Notice that you can create the lick by moving the melody on the F7 and play the same melody on the F#dim, and again that also just ties those two phrases in a musical way.

A Scary Altered Chord

Before going on to the II V then there is one difficult-looking chord to deal with that isn’t really that difficult: A7alt.

You can use the same trick as with the C7alt. A7alt could be played like this:

So you have a Bbm triad at the top of this chord, and that triad is going to be a great fit for the chord. You can play that like this:

And then you can create lines like this:

II V Hacking with Triads

Let’s use a hack for the II V Since they are so common in Jazz then it makes sense to figure out these two chords at the same time and make sure the two triads really fit together.

One way you could play the chords would be this:

For the Dm7 that gives you an F major triad and the G7(b9) is an F diminished triad.

And these two fit together very well so they are easy to make lines with and also to create some motivic melodies. Something like this:

What you want to practice with material like this is really just being able to play more rhythmical and clear melodies. It is also a great way to really start getting those nice syncopated rhythms into your solos.

 

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3 Things That Make You Sound Better Comping A Jazz Blues

When comping sounds great then it is actually not because of the chords you are playing. It is more about all the other things that you do with them that makes it work. Things like rhythm, chord movement, and melodies. This video will l help you get started developing your comping so that you don’t get stuck just playing chords and wondering why it doesn’t really work.

#1 The Easy Guitar Trick for Chords

One of the main things that you need to include in anything you play is tension and release. That is the way you make things interesting to listen to and keep people listening.

In this case, this is something that you can add to your comping in a very easy way on guitar, and it sounds both natural and pretty hip. But

 

at the beginning of this example, I am just using the basic 3rd and 7th voicings on the chord but as you can see this works just as well with chords with more extensions.

The principle is really simple; you create tension by moving the chord up or down a half step and then resolve the tension by moving back.

And this works great for the 3rd and 7th shells but is equally useful for larger chord voicings.

Let’s have a look at how you can use tension and release in a different way to make things flow a lot better

Comping in a band

One of the things that I learned a lot from with comping was focusing on being together with the drummer, so really trying to play clear ideas and react to what was happening especially on the snare so that it really becomes like a single instrument backing up the soloist! Of course, this doesn’t really work with a backing track as I use in this video.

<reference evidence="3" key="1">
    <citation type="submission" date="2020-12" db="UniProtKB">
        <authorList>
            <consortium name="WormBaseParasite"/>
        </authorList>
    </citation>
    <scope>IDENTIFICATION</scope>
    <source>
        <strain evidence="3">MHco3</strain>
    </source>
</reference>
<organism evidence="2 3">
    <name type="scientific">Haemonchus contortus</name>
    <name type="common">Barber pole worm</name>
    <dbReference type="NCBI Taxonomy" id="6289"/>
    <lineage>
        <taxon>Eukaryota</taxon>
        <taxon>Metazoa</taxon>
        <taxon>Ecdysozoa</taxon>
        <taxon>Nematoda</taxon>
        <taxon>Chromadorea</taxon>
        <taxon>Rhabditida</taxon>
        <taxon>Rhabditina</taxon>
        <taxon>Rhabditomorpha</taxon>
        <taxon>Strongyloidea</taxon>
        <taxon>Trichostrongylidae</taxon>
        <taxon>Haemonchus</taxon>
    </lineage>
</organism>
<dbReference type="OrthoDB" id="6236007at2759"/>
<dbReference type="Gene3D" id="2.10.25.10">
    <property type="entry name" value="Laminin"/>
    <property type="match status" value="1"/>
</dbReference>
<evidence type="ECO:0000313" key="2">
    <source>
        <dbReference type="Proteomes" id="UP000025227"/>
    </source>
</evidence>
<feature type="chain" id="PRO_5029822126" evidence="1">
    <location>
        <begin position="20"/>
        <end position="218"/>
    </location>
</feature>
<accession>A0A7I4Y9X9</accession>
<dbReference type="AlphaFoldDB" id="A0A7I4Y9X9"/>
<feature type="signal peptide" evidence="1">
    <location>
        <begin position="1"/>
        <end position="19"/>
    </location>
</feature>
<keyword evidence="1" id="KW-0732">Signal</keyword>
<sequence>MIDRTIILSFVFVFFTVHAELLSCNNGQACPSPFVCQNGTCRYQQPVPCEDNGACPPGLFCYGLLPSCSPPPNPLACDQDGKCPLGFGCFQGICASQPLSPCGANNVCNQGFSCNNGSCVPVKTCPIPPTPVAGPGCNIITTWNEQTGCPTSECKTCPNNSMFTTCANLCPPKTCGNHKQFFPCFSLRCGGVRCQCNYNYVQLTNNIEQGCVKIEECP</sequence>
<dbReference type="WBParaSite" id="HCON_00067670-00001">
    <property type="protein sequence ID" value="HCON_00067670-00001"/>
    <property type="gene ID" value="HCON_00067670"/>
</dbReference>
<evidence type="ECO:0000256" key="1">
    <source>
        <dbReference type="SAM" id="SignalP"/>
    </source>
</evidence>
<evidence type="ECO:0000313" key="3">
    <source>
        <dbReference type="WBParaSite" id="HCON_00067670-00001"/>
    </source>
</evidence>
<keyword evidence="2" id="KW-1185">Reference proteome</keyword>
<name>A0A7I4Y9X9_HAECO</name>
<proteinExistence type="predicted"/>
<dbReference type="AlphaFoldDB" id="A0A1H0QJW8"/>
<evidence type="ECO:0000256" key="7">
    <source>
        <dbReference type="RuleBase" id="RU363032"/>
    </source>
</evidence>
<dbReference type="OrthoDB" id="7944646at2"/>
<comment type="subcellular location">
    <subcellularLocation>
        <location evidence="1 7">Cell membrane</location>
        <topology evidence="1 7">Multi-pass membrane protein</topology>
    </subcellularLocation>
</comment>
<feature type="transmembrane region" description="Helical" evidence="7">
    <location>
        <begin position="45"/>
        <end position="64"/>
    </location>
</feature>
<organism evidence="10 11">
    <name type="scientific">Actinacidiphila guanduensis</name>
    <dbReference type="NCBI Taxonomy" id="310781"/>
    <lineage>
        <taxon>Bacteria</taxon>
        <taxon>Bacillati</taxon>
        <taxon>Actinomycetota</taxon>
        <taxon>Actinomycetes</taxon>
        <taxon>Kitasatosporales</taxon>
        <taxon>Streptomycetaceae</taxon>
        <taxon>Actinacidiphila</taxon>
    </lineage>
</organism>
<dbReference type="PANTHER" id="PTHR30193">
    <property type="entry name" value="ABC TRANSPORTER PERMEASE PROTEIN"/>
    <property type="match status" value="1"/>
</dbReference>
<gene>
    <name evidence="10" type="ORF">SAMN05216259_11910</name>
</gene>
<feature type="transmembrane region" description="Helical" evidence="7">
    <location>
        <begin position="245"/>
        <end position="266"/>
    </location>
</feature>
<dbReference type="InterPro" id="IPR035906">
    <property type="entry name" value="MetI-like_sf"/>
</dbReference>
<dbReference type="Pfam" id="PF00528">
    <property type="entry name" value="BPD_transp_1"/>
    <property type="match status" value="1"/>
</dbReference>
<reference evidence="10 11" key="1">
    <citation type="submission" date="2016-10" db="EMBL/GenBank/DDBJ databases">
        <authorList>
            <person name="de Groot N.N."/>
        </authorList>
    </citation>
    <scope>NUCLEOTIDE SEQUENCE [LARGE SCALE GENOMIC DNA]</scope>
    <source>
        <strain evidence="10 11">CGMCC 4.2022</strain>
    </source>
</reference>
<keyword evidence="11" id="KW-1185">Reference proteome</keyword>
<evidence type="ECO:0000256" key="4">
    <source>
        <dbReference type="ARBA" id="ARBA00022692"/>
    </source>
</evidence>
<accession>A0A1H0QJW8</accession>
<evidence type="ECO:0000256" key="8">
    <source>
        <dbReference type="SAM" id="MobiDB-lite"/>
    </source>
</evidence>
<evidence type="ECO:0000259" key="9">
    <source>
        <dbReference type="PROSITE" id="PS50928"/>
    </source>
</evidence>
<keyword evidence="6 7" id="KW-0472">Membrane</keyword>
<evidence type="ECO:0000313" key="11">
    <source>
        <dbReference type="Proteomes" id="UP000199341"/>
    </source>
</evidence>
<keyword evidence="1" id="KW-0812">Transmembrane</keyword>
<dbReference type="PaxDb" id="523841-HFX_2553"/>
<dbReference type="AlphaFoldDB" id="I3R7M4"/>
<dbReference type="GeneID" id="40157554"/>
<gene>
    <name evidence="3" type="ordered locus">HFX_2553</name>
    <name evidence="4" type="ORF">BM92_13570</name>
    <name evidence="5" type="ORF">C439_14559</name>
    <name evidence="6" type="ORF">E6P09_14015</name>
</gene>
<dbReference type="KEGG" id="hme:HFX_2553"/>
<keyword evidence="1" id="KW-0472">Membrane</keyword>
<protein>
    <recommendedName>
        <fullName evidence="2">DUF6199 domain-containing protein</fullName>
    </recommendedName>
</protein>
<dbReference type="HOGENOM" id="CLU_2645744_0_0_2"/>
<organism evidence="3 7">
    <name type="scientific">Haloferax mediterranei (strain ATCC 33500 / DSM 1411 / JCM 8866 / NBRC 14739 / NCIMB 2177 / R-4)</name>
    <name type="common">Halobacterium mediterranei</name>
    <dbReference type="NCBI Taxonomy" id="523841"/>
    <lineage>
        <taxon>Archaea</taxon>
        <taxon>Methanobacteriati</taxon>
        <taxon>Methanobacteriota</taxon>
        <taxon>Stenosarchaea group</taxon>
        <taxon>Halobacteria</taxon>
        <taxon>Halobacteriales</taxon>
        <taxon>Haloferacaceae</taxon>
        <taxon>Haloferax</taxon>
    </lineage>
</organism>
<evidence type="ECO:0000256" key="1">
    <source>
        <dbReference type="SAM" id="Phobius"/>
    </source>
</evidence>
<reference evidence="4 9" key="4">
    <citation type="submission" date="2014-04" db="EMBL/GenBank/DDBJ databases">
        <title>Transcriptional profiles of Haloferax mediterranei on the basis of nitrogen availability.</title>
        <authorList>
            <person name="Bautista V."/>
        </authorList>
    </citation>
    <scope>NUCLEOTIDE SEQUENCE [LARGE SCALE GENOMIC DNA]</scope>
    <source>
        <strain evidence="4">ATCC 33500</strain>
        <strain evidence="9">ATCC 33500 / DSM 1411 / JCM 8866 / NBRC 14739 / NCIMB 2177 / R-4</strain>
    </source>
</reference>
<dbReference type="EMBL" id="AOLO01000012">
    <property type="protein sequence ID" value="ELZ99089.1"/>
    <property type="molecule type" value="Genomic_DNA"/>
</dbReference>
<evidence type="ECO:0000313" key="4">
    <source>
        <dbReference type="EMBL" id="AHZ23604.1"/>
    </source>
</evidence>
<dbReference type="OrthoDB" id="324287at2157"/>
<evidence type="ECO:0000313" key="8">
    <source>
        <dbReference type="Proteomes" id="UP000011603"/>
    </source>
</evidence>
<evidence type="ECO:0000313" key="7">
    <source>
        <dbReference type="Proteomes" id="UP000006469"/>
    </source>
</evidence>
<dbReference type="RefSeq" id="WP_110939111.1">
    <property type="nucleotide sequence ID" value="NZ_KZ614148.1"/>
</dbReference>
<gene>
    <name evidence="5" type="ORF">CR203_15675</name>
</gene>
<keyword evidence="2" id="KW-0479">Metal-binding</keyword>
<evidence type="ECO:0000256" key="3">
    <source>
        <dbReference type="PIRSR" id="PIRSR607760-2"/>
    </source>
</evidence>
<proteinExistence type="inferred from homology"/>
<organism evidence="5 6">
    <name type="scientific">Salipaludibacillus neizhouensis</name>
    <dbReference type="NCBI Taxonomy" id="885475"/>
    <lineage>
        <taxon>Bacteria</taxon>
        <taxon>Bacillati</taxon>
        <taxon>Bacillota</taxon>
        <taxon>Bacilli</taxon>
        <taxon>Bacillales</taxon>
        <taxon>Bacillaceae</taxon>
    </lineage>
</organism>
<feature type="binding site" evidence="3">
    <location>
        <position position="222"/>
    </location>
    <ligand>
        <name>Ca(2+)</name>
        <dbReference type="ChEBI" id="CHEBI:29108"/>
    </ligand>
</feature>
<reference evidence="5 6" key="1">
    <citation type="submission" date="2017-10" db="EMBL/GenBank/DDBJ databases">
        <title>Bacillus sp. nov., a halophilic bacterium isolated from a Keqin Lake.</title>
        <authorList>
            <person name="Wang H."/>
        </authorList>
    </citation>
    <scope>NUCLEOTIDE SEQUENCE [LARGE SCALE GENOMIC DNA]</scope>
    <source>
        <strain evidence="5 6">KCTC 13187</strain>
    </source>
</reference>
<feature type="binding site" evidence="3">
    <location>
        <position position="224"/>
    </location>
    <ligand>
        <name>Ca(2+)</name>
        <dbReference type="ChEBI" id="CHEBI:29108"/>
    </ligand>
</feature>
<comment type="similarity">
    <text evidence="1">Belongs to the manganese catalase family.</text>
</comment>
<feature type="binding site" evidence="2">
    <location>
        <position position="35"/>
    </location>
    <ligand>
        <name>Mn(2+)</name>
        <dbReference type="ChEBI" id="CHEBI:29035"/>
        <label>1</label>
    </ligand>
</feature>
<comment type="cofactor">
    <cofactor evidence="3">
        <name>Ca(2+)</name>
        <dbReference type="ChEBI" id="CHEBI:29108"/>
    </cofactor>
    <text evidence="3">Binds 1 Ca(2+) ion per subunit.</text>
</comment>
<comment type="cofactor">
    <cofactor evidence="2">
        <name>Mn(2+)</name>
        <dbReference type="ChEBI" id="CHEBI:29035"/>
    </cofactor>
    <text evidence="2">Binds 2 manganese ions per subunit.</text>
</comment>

#2 Give It Direction and Energy

One of the things that I love about Bebop is how the solo lines flow through the changes and are always moving towards the next chord.

And this is actually built into the harmony, so the chord progressions are really pushing forward which is not always what we focus on when playing the chords.

But it is really useful to always think ahead and try to work on ways to move to the next chord. There are 3 things you can use to get that forward motion.

In the first bar, I am using a melody that is ending clearly on the Eb7 which is helping things to move along.

The next two bars are setting up a rhythm and then in bar 4 playing the 3& really creates tension that wants to resolve on the next downbeat which pulls us to the Eb7

Bar 6 is first a bit of movement with the Edim chord and then a chromatic passing chord on beat 4 that resolves back into Bb7 and in that way adds energy and tension.

So I am using:

  • Melody
  • Rhythm
  • Chromatic Passing Chords

to create a comp that is moving forward, and working on these things with the forward motion in mind can help you get that into your playing.

#3 The Most Important Rhythm To Learn

Jazz is about rhythm, and If you think about it you probably already know that the rhythms that are important are the syncopated rhythms, the off-beats.

One way of really using this in your comping is to work on playing anticipated chords, something often associated with Red Garland, the piano player in the 1st Miles Davis Quintet

Practicing to use this in your comping is something you can do by only focusing on that by setting a metronome to 2&4 and play a vamp, like this:

And once you are familiar with this exercise then you can start to work on using it on the Blues like this

Rhythm is probably the strongest ingredient in comping, or in Jazz in general, and this last exercise is also the one that will improve your comping the most.

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The 3 Most Important Things For Solid Jazz Comping